William Wagner is searching for the heart of the future, and it could be somewhere in the night sky.
The director of the McGowan Institute for Regenerative Medicine at the University of Pittsburgh, a 250-strong team focused on organ and tissue failure, is at the center of possibly one of the most exciting projects in biomedical research today: can you use 3D printers to create new organs for people in space?
The ability to create new organs using stem cells is an exciting area of research that could help save lives, ending the scourge of donor shortages. Studying the concept further in microgravity could teach the team more about how these cells act, while enabling them to build more complex organs that could inform research on Earth. Early findings also suggest that these studies could reveal more about certain diseases.
This vision came a bit closer to reality this week, when Wagner’s institute announced a multi-year research alliance with the International Space Station’s United States National Laboratory to explore the area further. The institute will develop facilities on Earth while working with the lab on flight opportunities to study experiments in the orbiting lab.
“There’s been a lot of neat discovery science done on the space station,” Wagner tells Inverse. “Let’s see what happens when we put stem cells in space. Oh, gosh, they stay more stem-like and they divide better! Okay, well, now what?”
3D-Printed Organs: The Answer Could Be In the Stars
Slowly but surely, organ printing is developing. At a 2016 conference, CELLINK detailed a future where organ shortages were a thing of the past. A team in May 2017 succesfully implanted artificial ovaries in mice. A Rutgers University group of researchers created a 3D-printable water gel that could one day help researchers print organs.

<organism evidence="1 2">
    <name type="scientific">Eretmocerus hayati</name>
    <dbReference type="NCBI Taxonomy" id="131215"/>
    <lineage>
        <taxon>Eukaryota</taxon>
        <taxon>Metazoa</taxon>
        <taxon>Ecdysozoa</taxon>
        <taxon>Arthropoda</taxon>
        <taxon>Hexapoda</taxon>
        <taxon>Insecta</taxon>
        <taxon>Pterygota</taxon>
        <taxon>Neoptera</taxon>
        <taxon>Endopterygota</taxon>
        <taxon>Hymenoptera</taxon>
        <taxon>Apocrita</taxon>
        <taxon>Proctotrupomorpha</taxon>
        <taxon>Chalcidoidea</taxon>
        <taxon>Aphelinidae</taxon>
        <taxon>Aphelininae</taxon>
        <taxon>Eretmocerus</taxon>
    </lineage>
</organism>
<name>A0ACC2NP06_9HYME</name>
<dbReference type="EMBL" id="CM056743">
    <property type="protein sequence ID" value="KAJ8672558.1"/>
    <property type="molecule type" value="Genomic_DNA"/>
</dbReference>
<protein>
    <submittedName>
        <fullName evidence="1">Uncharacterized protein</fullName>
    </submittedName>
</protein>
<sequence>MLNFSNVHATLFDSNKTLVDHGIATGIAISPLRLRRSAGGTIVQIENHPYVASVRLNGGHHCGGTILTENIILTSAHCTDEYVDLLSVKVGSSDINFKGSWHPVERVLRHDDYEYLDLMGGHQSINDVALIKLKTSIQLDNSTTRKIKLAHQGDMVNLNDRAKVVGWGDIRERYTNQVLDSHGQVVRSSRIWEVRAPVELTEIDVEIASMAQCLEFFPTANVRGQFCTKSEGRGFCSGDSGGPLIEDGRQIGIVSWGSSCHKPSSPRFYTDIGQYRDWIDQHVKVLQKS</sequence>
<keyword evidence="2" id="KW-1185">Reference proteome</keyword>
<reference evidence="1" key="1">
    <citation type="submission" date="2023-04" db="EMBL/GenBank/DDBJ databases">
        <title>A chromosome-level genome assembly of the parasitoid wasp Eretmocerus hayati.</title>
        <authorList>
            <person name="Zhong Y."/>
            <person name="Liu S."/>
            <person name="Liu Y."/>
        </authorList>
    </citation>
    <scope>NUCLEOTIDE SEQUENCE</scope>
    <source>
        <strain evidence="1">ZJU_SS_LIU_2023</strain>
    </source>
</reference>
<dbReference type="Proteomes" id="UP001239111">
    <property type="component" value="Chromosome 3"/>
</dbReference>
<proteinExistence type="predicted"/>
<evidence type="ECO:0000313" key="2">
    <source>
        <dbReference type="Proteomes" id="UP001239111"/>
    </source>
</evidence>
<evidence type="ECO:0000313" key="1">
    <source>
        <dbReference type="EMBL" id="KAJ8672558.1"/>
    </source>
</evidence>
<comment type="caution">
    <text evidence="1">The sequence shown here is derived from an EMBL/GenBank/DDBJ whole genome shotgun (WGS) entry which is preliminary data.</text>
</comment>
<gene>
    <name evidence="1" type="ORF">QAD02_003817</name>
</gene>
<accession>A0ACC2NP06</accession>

SpaceX’s CRS-18 resupply mission, which launched July 21 carrying Nickelodeon slime, also carried a Techshot biofabrication utility designed for exploring this area further:
Wagner’s team is focused on using stem cells to fabricate new organs. These cells, which can further split into specialized cells, are also being used in the nascent area of lab-grown meat. Wagner explains that both areas involve similar problems of growing cells in a certain manner and rate. But while lab-based burgers could hit plates as early as 2021, printed livers and the like are nowhere near ready.
“I can tell you from my perspective, organ printing’s got a long, long, long way to go,” Wagner says. “There’s a lot of barriers. At the same time, it’s exciting. There’s a lot of hope there if we can overcome any of these barriers.”
One potential area of interest is in organ-on-a-chip. These miniature versions of a full-size organ, which takes on a small portion of the organ’s functions, could explain how to cure certain diseases. Wagner notes that some people have taken these chips into space and noticed they could end up mimicking diseases like kidney failure.
An opportunity like that could be ideal for a pharmaceutical company researching kidney disease. As the research develops, the team hopes to find other potential avenues that could spark an investor’s interest enough to bring them on board.
“We’re trying to really go from saying, we’re going to print organs and grow stem cells in space to say, is this real enough that a hard-nosed investor would take a chance on doing it,” Wagner says. “Kind of like Elon Musk. You see it’s not been done yet, there’s risk involved, but I can connect the dots, and if I’m successful with this, it’s gonna have a payoff.”
The payoff could mean the end of organ shortages forever.